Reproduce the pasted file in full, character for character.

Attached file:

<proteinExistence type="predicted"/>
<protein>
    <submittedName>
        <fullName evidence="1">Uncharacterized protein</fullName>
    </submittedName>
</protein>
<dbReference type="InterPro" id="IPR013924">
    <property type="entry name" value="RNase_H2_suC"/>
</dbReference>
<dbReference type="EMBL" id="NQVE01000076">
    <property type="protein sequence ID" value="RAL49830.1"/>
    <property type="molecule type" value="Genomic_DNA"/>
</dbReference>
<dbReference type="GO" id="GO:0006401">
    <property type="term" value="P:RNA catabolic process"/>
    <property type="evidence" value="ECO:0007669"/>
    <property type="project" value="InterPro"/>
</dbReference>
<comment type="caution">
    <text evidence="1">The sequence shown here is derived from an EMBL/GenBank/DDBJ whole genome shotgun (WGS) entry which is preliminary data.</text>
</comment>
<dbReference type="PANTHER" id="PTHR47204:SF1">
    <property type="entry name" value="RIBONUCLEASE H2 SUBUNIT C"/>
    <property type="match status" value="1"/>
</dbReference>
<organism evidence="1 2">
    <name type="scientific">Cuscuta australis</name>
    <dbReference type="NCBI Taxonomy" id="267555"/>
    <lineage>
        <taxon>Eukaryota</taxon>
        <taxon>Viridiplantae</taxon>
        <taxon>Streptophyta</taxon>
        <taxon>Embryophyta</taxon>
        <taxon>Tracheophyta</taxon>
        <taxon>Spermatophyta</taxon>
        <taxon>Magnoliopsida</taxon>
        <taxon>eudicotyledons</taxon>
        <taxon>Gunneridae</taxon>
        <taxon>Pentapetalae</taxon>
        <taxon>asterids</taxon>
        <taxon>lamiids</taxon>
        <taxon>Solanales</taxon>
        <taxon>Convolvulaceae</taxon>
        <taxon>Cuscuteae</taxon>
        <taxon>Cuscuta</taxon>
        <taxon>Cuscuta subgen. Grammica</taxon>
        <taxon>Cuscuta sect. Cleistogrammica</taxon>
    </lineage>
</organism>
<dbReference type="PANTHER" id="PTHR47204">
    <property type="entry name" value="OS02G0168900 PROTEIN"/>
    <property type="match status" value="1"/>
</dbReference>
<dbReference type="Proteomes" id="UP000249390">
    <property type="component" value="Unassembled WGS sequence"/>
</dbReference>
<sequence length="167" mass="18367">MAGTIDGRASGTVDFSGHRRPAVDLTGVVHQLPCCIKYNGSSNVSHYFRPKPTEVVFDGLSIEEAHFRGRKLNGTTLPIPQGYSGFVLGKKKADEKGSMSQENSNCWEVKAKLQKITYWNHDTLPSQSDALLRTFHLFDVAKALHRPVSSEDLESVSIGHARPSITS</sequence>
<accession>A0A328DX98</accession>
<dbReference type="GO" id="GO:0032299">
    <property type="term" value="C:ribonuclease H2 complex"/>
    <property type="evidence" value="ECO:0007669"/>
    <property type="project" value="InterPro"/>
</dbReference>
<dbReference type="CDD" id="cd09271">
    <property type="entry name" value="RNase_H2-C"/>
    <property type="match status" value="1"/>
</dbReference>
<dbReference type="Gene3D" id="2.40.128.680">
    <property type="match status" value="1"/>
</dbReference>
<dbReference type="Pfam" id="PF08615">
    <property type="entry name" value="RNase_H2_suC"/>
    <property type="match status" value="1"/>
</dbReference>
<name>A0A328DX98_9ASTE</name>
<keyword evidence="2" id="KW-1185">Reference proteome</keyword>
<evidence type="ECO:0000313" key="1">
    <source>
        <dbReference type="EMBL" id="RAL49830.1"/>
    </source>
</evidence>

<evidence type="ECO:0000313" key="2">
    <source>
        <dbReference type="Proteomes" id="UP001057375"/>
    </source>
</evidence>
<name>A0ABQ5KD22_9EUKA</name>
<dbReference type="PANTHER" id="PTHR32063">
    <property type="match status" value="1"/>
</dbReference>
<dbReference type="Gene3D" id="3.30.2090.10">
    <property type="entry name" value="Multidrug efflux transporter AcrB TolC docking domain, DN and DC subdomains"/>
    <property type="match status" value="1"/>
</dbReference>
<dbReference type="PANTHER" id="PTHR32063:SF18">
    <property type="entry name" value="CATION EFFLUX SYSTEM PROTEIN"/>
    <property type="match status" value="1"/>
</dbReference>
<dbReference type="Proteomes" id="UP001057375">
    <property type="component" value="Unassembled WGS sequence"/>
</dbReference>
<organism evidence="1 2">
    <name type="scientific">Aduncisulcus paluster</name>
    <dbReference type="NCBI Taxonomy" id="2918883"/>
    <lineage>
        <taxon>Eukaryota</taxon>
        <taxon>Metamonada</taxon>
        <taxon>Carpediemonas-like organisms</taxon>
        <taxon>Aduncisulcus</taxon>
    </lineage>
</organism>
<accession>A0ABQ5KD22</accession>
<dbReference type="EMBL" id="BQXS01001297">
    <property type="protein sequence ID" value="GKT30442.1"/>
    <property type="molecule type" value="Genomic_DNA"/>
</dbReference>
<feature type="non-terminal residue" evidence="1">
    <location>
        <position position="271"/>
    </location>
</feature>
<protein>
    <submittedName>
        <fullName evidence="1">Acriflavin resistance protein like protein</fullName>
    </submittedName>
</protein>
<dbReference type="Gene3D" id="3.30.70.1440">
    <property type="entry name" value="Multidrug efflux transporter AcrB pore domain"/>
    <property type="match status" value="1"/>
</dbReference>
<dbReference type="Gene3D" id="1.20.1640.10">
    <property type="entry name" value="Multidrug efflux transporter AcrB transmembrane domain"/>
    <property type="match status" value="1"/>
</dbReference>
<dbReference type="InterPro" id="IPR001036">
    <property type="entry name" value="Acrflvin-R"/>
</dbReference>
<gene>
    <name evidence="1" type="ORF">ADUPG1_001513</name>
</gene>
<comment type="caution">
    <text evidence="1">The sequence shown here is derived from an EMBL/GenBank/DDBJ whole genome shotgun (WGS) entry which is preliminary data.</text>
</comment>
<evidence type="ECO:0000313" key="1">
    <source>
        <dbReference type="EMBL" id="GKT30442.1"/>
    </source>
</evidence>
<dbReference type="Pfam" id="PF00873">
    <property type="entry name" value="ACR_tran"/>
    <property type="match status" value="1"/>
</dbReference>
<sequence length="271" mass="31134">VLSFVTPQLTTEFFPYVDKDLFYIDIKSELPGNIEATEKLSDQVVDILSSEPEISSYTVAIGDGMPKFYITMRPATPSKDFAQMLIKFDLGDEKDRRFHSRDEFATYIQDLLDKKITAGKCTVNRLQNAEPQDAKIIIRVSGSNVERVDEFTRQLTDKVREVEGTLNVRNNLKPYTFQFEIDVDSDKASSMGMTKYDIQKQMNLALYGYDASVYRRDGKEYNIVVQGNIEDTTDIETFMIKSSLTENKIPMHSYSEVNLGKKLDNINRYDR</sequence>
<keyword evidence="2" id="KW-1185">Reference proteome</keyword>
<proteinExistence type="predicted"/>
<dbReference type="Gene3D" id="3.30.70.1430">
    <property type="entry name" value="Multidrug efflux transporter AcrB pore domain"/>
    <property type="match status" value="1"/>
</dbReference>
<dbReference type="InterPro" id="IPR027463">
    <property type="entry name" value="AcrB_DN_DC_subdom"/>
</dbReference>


<proteinExistence type="predicted"/>
<protein>
    <submittedName>
        <fullName evidence="1">Uncharacterized protein</fullName>
    </submittedName>
</protein>
<dbReference type="InterPro" id="IPR013924">
    <property type="entry name" value="RNase_H2_suC"/>
</dbReference>
<dbReference type="EMBL" id="NQVE01000076">
    <property type="protein sequence ID" value="RAL49830.1"/>
    <property type="molecule type" value="Genomic_DNA"/>
</dbReference>
<dbReference type="GO" id="GO:0006401">
    <property type="term" value="P:RNA catabolic process"/>
    <property type="evidence" value="ECO:0007669"/>
    <property type="project" value="InterPro"/>
</dbReference>
<comment type="caution">
    <text evidence="1">The sequence shown here is derived from an EMBL/GenBank/DDBJ whole genome shotgun (WGS) entry which is preliminary data.</text>
</comment>
<dbReference type="PANTHER" id="PTHR47204:SF1">
    <property type="entry name" value="RIBONUCLEASE H2 SUBUNIT C"/>
    <property type="match status" value="1"/>
</dbReference>
<organism evidence="1 2">
    <name type="scientific">Cuscuta australis</name>
    <dbReference type="NCBI Taxonomy" id="267555"/>
    <lineage>
        <taxon>Eukaryota</taxon>
        <taxon>Viridiplantae</taxon>
        <taxon>Streptophyta</taxon>
        <taxon>Embryophyta</taxon>
        <taxon>Tracheophyta</taxon>
        <taxon>Spermatophyta</taxon>
        <taxon>Magnoliopsida</taxon>
        <taxon>eudicotyledons</taxon>
        <taxon>Gunneridae</taxon>
        <taxon>Pentapetalae</taxon>
        <taxon>asterids</taxon>
        <taxon>lamiids</taxon>
        <taxon>Solanales</taxon>
        <taxon>Convolvulaceae</taxon>
        <taxon>Cuscuteae</taxon>
        <taxon>Cuscuta</taxon>
        <taxon>Cuscuta subgen. Grammica</taxon>
        <taxon>Cuscuta sect. Cleistogrammica</taxon>
    </lineage>
</organism>
<dbReference type="PANTHER" id="PTHR47204">
    <property type="entry name" value="OS02G0168900 PROTEIN"/>
    <property type="match status" value="1"/>
</dbReference>
<dbReference type="Proteomes" id="UP000249390">
    <property type="component" value="Unassembled WGS sequence"/>
</dbReference>
<sequence length="167" mass="18367">MAGTIDGRASGTVDFSGHRRPAVDLTGVVHQLPCCIKYNGSSNVSHYFRPKPTEVVFDGLSIEEAHFRGRKLNGTTLPIPQGYSGFVLGKKKADEKGSMSQENSNCWEVKAKLQKITYWNHDTLPSQSDALLRTFHLFDVAKALHRPVSSEDLESVSIGHARPSITS</sequence>
<accession>A0A328DX98</accession>
<dbReference type="GO" id="GO:0032299">
    <property type="term" value="C:ribonuclease H2 complex"/>
    <property type="evidence" value="ECO:0007669"/>
    <property type="project" value="InterPro"/>
</dbReference>
<dbReference type="CDD" id="cd09271">
    <property type="entry name" value="RNase_H2-C"/>
    <property type="match status" value="1"/>
</dbReference>
<dbReference type="Gene3D" id="2.40.128.680">
    <property type="match status" value="1"/>
</dbReference>
<dbReference type="Pfam" id="PF08615">
    <property type="entry name" value="RNase_H2_suC"/>
    <property type="match status" value="1"/>
</dbReference>
<name>A0A328DX98_9ASTE</name>
<keyword evidence="2" id="KW-1185">Reference proteome</keyword>
<evidence type="ECO:0000313" key="1">
    <source>
        <dbReference type="EMBL" id="RAL49830.1"/>
    </source>
</evidence>

<evidence type="ECO:0000313" key="2">
    <source>
        <dbReference type="Proteomes" id="UP001057375"/>
    </source>
</evidence>
<name>A0ABQ5KD22_9EUKA</name>
<dbReference type="PANTHER" id="PTHR32063">
    <property type="match status" value="1"/>
</dbReference>
<dbReference type="Gene3D" id="3.30.2090.10">
    <property type="entry name" value="Multidrug efflux transporter AcrB TolC docking domain, DN and DC subdomains"/>
    <property type="match status" value="1"/>
</dbReference>
<dbReference type="PANTHER" id="PTHR32063:SF18">
    <property type="entry name" value="CATION EFFLUX SYSTEM PROTEIN"/>
    <property type="match status" value="1"/>
</dbReference>
<dbReference type="Proteomes" id="UP001057375">
    <property type="component" value="Unassembled WGS sequence"/>
</dbReference>
<organism evidence="1 2">
    <name type="scientific">Aduncisulcus paluster</name>
    <dbReference type="NCBI Taxonomy" id="2918883"/>
    <lineage>
        <taxon>Eukaryota</taxon>
        <taxon>Metamonada</taxon>
        <taxon>Carpediemonas-like organisms</taxon>
        <taxon>Aduncisulcus</taxon>
    </lineage>
</organism>
<accession>A0ABQ5KD22</accession>
<dbReference type="EMBL" id="BQXS01001297">
    <property type="protein sequence ID" value="GKT30442.1"/>
    <property type="molecule type" value="Genomic_DNA"/>
</dbReference>
<feature type="non-terminal residue" evidence="1">
    <location>
        <position position="271"/>
    </location>
</feature>
<protein>
    <submittedName>
        <fullName evidence="1">Acriflavin resistance protein like protein</fullName>
    </submittedName>
</protein>
<dbReference type="Gene3D" id="3.30.70.1440">
    <property type="entry name" value="Multidrug efflux transporter AcrB pore domain"/>
    <property type="match status" value="1"/>
</dbReference>
<dbReference type="Gene3D" id="1.20.1640.10">
    <property type="entry name" value="Multidrug efflux transporter AcrB transmembrane domain"/>
    <property type="match status" value="1"/>
</dbReference>
<dbReference type="InterPro" id="IPR001036">
    <property type="entry name" value="Acrflvin-R"/>
</dbReference>
<gene>
    <name evidence="1" type="ORF">ADUPG1_001513</name>
</gene>
<comment type="caution">
    <text evidence="1">The sequence shown here is derived from an EMBL/GenBank/DDBJ whole genome shotgun (WGS) entry which is preliminary data.</text>
</comment>
<evidence type="ECO:0000313" key="1">
    <source>
        <dbReference type="EMBL" id="GKT30442.1"/>
    </source>
</evidence>
<dbReference type="Pfam" id="PF00873">
    <property type="entry name" value="ACR_tran"/>
    <property type="match status" value="1"/>
</dbReference>
<sequence length="271" mass="31134">VLSFVTPQLTTEFFPYVDKDLFYIDIKSELPGNIEATEKLSDQVVDILSSEPEISSYTVAIGDGMPKFYITMRPATPSKDFAQMLIKFDLGDEKDRRFHSRDEFATYIQDLLDKKITAGKCTVNRLQNAEPQDAKIIIRVSGSNVERVDEFTRQLTDKVREVEGTLNVRNNLKPYTFQFEIDVDSDKASSMGMTKYDIQKQMNLALYGYDASVYRRDGKEYNIVVQGNIEDTTDIETFMIKSSLTENKIPMHSYSEVNLGKKLDNINRYDR</sequence>
<keyword evidence="2" id="KW-1185">Reference proteome</keyword>
<proteinExistence type="predicted"/>
<dbReference type="Gene3D" id="3.30.70.1430">
    <property type="entry name" value="Multidrug efflux transporter AcrB pore domain"/>
    <property type="match status" value="1"/>
</dbReference>
<dbReference type="InterPro" id="IPR027463">
    <property type="entry name" value="AcrB_DN_DC_subdom"/>
</dbReference>